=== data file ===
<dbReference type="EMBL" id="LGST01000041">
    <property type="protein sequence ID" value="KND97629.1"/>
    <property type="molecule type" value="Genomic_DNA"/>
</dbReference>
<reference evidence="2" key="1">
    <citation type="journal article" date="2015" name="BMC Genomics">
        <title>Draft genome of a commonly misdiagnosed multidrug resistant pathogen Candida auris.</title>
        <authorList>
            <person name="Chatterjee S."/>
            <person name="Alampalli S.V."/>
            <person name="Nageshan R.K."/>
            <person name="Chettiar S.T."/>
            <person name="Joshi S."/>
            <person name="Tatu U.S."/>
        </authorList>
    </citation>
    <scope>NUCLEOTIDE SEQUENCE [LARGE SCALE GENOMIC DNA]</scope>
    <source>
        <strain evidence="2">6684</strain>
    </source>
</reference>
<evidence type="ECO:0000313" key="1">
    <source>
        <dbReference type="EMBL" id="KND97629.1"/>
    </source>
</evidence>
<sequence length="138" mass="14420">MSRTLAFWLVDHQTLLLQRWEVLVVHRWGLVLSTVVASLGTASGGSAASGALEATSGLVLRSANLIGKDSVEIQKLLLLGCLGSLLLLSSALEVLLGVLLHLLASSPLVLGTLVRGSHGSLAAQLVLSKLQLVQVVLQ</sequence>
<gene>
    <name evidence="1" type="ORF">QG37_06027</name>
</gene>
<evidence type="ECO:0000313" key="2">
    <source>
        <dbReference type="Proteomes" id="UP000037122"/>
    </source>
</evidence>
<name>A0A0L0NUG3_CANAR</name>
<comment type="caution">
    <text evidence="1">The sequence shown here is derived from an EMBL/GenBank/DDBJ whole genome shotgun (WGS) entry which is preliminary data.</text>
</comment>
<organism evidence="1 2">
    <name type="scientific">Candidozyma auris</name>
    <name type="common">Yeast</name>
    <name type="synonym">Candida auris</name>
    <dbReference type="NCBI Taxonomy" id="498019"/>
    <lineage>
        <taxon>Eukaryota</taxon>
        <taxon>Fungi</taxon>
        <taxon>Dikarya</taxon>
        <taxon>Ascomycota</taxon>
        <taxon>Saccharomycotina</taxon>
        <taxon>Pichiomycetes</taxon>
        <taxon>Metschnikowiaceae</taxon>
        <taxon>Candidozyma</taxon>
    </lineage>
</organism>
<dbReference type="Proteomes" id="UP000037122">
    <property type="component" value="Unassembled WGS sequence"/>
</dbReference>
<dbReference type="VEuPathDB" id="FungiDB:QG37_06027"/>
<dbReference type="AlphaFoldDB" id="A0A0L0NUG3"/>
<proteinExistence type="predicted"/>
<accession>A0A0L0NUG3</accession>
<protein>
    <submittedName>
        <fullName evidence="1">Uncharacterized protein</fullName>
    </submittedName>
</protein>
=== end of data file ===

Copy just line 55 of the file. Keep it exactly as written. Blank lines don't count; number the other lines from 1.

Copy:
</organism>